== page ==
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Body Worn Camera footage

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Re: Body Worn Camera footage

Postby BWH » Mon Jan 16, 2017 3:29 pm

Spankymonkey wrote:What exactly do you believe the police are liable for in this instance? They are under no statutory obligation to use BWV, nor do any of their policies and procedures constitute law. Using a BWV camera that fails and is misused the way you described is not criminal negligence.


First of all I don't believe it failed but for arguments sake lets say it was genuine failure. The fact is that this failure lead to a criminal conviction and lead to the exoneration of the officer. Surely the issue is then did the actions of the police fail to reach a standard of competence that would allow them escape the charge of negligence. If there is proof of repeated instances of devices failing but returned to service without investigation or recording of errors , which is what the officer accepts he did in this case, then my loss in this case is something they could of reasonably foreseen and taken preventive action. If the police car had brakes failure and knocked over a person and the problem was known or there was evidence of poor maintenance of police cars there would be trouble

Spankymonkey wrote:You have no claim you can bring against the police as you have not identified any cause of action nor do you have any evidence that the police tampered with the camera, just your belief that they did.


My claim is simple , there is 40 minutes footage missing and that on the balance of probabilities due to the total lack of any credibility in the polices version of events , the 2 most probable outcomes is that due to the police been aware of the importance of the evidence they failed to disclose recorded footage and that what has been portrayed as the MASTER COPY wasn't a bit for bit copy of what was recorded OR that they willfully failed to record the incident when it swung against them

The lack of credibility in the polices version is

1) Their view that it isn't possible to tamper with the footage , which is wholly false especially as separate files were created
2) No proof is offered of when the MASTER was produced
3) No proof that the MASTER isn't in fact a edited VERSION of the real MASTER
4) The officer the officer was blissfully unaware the device wasn't recording , he only realized he was missing 40 minutes back in the station despite the fact the RED light wouldn't of worked
5) He claims he has no idea why it failed AS he didn't report the incident DESPITE knowing that the lack of footage would lead to questions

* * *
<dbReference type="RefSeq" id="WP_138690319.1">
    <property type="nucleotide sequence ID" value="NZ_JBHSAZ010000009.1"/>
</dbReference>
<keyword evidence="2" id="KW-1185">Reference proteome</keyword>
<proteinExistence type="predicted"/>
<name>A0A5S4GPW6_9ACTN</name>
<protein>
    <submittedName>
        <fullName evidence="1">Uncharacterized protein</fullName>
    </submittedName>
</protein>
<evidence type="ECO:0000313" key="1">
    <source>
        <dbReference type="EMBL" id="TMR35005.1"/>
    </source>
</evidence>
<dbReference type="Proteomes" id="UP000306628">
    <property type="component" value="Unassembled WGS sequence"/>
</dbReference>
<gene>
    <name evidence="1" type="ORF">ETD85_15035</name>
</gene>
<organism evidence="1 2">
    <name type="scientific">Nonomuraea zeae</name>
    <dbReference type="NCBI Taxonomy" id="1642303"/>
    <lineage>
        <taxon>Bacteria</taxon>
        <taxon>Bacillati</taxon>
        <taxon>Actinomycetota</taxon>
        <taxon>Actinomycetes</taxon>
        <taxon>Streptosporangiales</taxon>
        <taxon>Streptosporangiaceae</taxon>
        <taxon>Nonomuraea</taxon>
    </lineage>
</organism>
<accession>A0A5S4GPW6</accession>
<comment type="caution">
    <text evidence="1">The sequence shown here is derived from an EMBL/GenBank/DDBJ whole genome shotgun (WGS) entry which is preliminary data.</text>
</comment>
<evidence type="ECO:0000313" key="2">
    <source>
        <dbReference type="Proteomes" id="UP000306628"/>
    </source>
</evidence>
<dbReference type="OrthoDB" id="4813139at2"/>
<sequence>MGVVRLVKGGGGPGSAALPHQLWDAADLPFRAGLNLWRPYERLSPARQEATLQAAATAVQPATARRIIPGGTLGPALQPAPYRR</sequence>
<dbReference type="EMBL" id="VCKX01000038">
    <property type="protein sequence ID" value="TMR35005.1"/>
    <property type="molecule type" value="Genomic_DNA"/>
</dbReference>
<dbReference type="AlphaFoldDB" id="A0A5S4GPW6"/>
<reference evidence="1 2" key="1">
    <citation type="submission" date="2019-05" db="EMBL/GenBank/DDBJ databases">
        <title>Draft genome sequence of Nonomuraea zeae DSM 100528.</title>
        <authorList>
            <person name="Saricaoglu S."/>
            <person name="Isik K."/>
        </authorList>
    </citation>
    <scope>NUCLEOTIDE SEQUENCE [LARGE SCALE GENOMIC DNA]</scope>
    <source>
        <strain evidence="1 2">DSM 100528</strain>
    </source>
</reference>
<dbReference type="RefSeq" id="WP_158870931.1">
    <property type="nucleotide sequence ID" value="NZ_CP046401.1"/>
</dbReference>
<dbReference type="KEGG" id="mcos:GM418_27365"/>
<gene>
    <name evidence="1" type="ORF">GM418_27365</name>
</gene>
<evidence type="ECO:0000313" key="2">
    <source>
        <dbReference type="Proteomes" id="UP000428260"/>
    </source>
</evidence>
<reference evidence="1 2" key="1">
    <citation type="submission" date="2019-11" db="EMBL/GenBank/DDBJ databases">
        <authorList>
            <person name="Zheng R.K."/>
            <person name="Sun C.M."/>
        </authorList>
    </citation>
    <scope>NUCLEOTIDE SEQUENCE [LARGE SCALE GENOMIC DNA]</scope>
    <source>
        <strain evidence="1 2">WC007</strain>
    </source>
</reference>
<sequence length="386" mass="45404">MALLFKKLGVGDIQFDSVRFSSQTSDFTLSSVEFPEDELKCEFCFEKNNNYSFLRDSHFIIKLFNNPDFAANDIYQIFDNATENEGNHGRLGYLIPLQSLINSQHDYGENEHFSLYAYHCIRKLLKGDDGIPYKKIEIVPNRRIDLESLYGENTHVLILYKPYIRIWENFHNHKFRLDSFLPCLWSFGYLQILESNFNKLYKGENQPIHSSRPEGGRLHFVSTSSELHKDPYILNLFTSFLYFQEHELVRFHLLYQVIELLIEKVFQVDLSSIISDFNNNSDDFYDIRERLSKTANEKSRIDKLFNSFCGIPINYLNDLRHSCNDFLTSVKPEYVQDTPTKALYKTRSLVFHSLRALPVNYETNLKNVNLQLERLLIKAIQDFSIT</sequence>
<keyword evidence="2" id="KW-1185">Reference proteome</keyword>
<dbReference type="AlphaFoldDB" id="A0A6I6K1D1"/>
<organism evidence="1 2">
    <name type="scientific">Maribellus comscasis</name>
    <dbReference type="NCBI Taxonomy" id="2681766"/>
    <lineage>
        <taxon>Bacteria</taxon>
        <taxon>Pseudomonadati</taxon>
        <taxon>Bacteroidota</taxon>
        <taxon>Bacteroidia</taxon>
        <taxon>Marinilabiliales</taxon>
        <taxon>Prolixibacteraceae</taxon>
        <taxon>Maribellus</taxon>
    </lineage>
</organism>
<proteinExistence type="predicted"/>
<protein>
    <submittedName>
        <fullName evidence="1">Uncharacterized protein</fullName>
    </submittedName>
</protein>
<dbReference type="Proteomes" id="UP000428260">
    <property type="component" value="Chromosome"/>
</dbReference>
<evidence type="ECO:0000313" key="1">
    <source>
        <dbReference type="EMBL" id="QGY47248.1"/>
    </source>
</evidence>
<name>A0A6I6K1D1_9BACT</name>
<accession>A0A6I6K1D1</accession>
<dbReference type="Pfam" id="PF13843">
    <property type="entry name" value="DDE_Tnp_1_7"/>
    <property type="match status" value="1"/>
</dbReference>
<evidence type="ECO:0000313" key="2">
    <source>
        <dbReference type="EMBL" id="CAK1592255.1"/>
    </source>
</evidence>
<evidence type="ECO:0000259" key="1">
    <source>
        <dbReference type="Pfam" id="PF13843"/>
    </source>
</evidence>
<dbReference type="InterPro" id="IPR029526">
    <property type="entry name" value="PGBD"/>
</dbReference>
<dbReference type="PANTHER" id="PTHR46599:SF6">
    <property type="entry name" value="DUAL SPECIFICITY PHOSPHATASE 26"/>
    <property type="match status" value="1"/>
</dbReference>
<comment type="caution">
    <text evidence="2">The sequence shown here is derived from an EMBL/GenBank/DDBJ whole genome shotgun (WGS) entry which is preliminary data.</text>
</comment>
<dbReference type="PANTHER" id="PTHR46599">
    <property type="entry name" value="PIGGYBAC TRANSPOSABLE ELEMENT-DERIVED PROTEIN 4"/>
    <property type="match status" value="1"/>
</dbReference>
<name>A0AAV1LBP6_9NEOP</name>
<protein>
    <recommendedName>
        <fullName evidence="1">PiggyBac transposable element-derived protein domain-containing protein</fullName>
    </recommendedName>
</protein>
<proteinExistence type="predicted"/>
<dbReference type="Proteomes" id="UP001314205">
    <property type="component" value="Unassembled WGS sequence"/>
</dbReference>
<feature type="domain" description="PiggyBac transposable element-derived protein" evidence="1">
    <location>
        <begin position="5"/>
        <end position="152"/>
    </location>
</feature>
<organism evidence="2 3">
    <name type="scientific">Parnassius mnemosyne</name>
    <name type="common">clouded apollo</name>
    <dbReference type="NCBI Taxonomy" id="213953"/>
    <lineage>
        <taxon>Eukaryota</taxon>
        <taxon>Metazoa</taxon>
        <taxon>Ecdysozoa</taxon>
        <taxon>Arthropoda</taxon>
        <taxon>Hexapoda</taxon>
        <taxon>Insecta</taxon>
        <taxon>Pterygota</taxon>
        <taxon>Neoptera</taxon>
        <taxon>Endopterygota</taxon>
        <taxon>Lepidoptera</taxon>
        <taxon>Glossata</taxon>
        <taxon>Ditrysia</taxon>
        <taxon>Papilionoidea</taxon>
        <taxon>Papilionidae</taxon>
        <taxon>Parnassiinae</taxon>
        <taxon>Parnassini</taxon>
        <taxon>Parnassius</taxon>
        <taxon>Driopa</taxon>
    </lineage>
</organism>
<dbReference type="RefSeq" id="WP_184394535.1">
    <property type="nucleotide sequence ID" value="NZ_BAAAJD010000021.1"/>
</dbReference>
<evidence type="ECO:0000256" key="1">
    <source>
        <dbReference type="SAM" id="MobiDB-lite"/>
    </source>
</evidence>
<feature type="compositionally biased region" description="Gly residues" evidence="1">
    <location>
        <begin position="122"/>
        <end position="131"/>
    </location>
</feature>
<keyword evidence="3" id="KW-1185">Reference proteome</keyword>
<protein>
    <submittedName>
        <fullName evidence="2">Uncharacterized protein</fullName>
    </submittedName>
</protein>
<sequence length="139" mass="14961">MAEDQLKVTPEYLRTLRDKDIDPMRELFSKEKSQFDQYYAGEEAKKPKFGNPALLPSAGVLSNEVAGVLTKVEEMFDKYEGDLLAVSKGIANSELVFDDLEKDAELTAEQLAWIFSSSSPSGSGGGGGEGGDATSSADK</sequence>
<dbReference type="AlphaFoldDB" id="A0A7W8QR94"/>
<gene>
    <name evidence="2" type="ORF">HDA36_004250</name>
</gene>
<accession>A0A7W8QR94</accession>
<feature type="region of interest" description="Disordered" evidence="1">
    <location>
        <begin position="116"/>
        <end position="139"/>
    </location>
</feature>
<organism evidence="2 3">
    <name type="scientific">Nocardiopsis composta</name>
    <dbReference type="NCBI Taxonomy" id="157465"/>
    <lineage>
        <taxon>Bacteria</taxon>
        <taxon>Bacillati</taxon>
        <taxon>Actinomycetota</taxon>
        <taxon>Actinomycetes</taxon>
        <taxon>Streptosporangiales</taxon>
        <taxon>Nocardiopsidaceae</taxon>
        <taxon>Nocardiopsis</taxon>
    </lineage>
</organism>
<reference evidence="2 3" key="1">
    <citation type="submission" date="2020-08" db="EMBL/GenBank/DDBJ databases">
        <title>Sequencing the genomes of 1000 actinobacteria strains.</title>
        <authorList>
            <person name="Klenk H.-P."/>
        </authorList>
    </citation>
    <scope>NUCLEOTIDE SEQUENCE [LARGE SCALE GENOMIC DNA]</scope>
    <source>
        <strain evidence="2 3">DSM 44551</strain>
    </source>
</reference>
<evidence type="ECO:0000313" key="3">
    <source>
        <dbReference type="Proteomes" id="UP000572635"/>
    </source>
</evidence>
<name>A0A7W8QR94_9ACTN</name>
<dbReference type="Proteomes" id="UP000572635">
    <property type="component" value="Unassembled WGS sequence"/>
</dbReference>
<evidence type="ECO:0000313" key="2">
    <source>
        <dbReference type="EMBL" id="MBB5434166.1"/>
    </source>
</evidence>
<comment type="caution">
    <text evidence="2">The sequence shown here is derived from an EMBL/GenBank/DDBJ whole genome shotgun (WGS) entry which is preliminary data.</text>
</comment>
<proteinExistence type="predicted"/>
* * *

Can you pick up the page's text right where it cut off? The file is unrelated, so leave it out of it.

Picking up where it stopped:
6) They certainly had the motivation to NOT disclose the evidence
7) On the footage one of the officers says to turn the camera off

I would suggest that if the court fails to agree THEN they must address the issue of whether necessary steps are taken to prevent camera failures and on that score the officer has damned the police by suggesting he never investigated the failure which would be a dereliction of duty
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Re: Body Worn Camera footage

Postby Hairyloon » Mon Jan 16, 2017 4:18 pm

I am not commenting on the merit of OP's assertions, but he does make a valid point: these cameras ought not be able to fail and that failure to go unnoticed. If they were cheap and cheerful things bought for £20 a pop at the local market, then such failures might be expected, but I imagine they cost considerably more than that and for them to fail so readily undermines their very purpose.
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Re: Body Worn Camera footage

Postby dls » Mon Jan 16, 2017 4:40 pm

This may be a tough situation, but it has all the hallmarks of some optimistic guesswork both as to the law and as to what may or may not have happened.

Talk of officer's negligence here is misplaced.
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Re: Body Worn Camera footage

Postby Hairyloon » Mon Jan 16, 2017 5:09 pm

dls wrote:This may be a tough situation, but it has all the hallmarks of some optimistic guesswork both as to the law and as to what may or may not have happened...

I am reading it mainly as a not unreasonable optimism about the capabilities of the equipment.
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Re: Body Worn Camera footage

Postby BWH » Mon Jan 16, 2017 7:04 pm

dls wrote:This may be a tough situation, but it has all the hallmarks of some optimistic guesswork both as to the law and as to what may or may not have happened.

Talk of officer's negligence here is misplaced.


It may well be misplaced in this case because I don't think it was mechanical failure but the question is what happens when there is mechanical failure and you seem to have a very pro police view of the world

Are you seriously suggesting that , the public should accept in good faith from the police every time they say that a BWC failed due to mechanical failure? That would be outrageous and effectively the police can record what they want and stop recording when they feel like it and then blame it all on technical failure. The victims will not just be the members of the public adversely affected by these actions but the genuine officer whose device fails. There is millions of pounds invested in these camera's , YET we are expected to expect failure as a natural occurrences. That is not the way it works in ANY other industry. If a device or software fails there is a cottage industry created with people looking at the defect , YET seemingly in the police these errors are just accepted and to allow errors go undetected and not take due care to minimize its re-occurrence is negligent